CFP: Shakespeare Studies (ongoing; journal issue)

full name / name of organization: 
Emma Smith
contact email: 
emma.smith@hertford.oxford.ac.uk

Call For Papers: Shakespeare

Literature Compass is seeking papers on all topics in Shakespeare studies.

Literature Compass (www.literature-compass.com), a new online resource from
Blackwell Publishing, surveys new trends and developments in literary study.
We publish original survey articles on new and important directions in
criticism and theory (as well as a range of useful reference resources).

Literature Compass is made up of nine sections, devoted to nine fields of
study. Articles within each section range from 1000 words (short) to 10,000
(long 'Viewpoints', peer-reviewed). We welcome finished articles and
abstracts for work in progress; Literature Compass does not, however,
publish primary research. Articles typically fall into at least one of the
following three categories:

1) Overview of a topic in your field with a survey of recent scholarship -
Which topics are driving your field? What new research has been published?
Can you put that new research in context with your own insights?

Examples: Liz Oakley-Brown - Ovid's Metamorphoses and the Sexual Politics of
Translation in Early Modern England
http://www.literature-compass.com/renaissance/view_LICO_005.asp

Mark Blackwell - The It-Narrative in Eighteenth-Century England: Animals and
Objects in Circulation
http://www.literature-compass.com/18thcentury/view_LICO_004.asp

2) Comparative look across sections or boundaries - How are various fields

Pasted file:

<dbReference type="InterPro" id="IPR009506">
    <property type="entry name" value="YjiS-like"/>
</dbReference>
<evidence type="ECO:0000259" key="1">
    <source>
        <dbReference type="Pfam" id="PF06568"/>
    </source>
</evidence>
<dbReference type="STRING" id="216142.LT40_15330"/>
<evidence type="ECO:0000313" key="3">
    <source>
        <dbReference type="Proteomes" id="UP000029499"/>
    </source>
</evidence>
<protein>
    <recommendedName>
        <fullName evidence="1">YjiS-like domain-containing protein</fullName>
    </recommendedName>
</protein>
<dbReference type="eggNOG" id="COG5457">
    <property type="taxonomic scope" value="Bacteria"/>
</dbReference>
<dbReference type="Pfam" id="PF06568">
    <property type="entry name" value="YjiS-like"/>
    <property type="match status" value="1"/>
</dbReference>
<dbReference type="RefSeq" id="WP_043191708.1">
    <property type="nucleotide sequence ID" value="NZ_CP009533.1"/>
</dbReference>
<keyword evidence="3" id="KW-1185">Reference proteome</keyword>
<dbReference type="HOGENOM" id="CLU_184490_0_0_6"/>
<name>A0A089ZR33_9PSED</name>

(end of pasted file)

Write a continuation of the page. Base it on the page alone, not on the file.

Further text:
interacting? Are there related things happening in different fields? Can one
area provide an insight into another when used in teaching or research?

Example: Francis O'Gorman and Katherine Turner - Clasping Hands Across the
Gulf: The Victorians and the Eighteenth Century
http://www.literature-compass.com/victorian/view_LICO_027.asp

3) State of the field - Can you offer a fresh perspective on developments
in your field? Perhaps there are arguments drawing attention away from the
critical points? Are there new resources worthy of attention? Which critical
approaches are dominating the field or gaining momentum?

Examples: Seth Lerer - The Endurance of Formalism in Middle English Studies
http://www.literature-compass.com/medieval/view_LICO_006.asp

George Justice - The ESTC and Eighteenth-Century Literary Studies
http://www.literature-compass.com/18thcentury/view_LICO_002.asp

Please send articles (along with a short description of yourself and your
work) or direct any questions to the Shakespeare Section Editors:

Matthew Greenfield, m_a_greenfield_at_yahoo.com

Dennis Kezar, kezardd_at_ctrvax.Vanderbilt.Edu

Emma Smith, emma.smith_at_hertford.oxford.ac.uk

For more information on preparing your article, please contact Kivmars
Bowling, Literature Compass Assistant,
kivmars.bowling_at_oxon.blackwellpublishing.com

         ===============================================
         From the Literary Calls for Papers Mailing List
                      CFP_at_english.upenn.edu
                       Full Information at
                http://www.english.upenn.edu/CFP/
          or write Erika Lin: elin_at_english.upenn.edu
         ===============================================
Received on Tue Jul 06 2004 - 01:10:10 EDT

cfp categories: 
journals_and_collections_of_essays